Earned Income Tax Credit (Adjusted) :
The earned income tax credit, or EITC, is aimed at giving low- to moderate-income workers and families a tax break. We talk a bit about the EITC in this blog.
One of the main changes in the credit is the range from $1,502 and $6,728 for the 2021 tax year and from $560 to $6,935 for 2022. So, unlike the Child Tax Credit we previously talked about, at least the EITC is still available for use.
Read more about changes to the EITC here.
Recovery Rebate Credit :
Here’s a message you might’ve been familiar with:
We changed the amount claimed as Recovery Rebate Credit on your tax return. The error was in one or more of the following:The Social Security number of one or more individuals claimed as a qualifying dependent was missing or incomplete.The last name of one or more individuals claimed as a qualifying dependent does not match our records.One or more individuals claimed as a qualifying dependent exceeds the age limit.Your adjusted gross income exceeds $75,000 ($150,000 if married filing jointly, $112,500 if head of household).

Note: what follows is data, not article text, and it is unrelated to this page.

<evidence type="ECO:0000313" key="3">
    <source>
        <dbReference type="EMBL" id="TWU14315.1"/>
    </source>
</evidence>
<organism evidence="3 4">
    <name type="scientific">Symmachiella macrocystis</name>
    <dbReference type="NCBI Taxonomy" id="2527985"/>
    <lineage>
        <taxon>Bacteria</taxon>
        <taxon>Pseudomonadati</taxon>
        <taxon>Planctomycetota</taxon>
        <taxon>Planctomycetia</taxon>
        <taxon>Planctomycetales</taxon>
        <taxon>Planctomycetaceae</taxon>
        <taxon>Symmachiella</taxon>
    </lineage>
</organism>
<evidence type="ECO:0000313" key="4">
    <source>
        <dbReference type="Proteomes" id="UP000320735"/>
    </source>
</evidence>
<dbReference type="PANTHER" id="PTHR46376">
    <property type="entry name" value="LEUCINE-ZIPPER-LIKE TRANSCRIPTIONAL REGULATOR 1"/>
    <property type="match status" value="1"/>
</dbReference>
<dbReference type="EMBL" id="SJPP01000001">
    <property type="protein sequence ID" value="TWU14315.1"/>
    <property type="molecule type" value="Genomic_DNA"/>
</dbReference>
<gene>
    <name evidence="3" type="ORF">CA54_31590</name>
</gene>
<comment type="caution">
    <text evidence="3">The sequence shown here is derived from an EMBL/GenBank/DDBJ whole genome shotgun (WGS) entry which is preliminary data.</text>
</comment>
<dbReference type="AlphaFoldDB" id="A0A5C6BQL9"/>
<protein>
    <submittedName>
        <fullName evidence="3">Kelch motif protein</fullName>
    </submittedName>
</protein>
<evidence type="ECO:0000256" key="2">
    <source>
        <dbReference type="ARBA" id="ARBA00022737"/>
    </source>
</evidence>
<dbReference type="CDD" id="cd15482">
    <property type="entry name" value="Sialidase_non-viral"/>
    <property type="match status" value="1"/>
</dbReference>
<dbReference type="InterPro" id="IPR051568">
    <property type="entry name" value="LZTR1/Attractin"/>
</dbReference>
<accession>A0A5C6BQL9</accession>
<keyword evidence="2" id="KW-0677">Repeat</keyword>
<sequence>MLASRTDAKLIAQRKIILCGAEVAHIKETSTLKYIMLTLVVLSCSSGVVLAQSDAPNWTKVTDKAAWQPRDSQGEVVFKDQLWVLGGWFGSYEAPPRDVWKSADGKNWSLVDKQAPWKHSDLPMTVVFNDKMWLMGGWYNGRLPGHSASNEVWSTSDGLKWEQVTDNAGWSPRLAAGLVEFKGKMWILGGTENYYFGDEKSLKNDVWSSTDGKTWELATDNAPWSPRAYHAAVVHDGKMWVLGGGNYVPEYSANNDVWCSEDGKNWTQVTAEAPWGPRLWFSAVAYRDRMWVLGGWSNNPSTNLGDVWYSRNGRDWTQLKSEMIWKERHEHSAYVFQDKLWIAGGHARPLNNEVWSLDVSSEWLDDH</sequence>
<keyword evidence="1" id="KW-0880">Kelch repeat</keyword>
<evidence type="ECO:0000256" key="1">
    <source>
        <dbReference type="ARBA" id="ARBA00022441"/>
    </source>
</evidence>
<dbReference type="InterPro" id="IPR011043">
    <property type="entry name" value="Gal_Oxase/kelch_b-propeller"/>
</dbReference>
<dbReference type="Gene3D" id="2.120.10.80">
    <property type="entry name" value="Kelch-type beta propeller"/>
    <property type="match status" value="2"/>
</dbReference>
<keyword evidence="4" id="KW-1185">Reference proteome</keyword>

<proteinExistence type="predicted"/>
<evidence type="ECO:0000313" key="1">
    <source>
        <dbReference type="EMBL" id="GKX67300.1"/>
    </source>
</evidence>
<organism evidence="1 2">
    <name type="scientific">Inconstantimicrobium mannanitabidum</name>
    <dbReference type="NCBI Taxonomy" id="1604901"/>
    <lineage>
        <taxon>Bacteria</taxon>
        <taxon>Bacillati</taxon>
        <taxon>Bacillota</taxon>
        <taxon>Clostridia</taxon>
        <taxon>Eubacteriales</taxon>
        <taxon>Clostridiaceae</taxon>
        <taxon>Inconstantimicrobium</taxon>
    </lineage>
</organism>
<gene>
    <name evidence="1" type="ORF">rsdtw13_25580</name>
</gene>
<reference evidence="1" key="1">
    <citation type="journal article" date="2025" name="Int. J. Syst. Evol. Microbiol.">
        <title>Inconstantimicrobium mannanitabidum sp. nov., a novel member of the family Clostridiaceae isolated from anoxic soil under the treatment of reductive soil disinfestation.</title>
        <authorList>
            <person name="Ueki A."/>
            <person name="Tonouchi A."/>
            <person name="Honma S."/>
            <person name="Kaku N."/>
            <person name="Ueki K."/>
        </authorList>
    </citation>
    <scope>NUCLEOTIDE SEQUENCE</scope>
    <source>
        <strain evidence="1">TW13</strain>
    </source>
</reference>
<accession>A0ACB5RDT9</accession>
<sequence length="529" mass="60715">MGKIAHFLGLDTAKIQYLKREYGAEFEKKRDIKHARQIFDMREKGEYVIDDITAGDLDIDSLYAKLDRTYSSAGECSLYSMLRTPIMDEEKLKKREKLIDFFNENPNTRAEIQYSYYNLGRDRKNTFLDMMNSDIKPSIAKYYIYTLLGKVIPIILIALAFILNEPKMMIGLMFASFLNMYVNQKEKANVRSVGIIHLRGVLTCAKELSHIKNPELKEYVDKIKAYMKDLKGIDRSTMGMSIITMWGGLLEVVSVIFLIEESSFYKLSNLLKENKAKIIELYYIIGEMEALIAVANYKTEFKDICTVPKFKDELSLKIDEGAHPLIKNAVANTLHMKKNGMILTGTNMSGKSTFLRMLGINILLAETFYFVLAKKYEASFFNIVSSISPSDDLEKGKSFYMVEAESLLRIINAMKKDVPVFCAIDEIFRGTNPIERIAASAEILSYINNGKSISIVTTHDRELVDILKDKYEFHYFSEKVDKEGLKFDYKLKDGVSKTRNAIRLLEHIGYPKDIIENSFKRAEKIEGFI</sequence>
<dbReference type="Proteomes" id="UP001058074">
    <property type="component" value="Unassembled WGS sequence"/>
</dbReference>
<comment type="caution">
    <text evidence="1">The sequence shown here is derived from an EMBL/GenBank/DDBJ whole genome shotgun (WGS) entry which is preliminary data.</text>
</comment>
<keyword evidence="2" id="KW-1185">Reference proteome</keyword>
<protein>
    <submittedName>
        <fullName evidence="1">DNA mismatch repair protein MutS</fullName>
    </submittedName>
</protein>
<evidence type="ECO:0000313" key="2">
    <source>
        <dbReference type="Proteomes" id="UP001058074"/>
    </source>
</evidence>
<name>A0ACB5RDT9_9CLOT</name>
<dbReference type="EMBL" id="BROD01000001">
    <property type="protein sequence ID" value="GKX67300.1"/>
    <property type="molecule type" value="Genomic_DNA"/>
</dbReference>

The amount was computed incorrectly.
Some people received this “very generic explanation” from the IRS regarding changes to their most recent tax return. One response stated that the most often reason this adjustment is being made is because you already received the rebate.
Employee Retention Credit (ERC):
The Employee Retention Tax Credit (ERC) first began in March 2020 under the CARES Act and is a refundable employment tax credit. This credit helps businesses with the cost of keeping staff employed through the pandemic.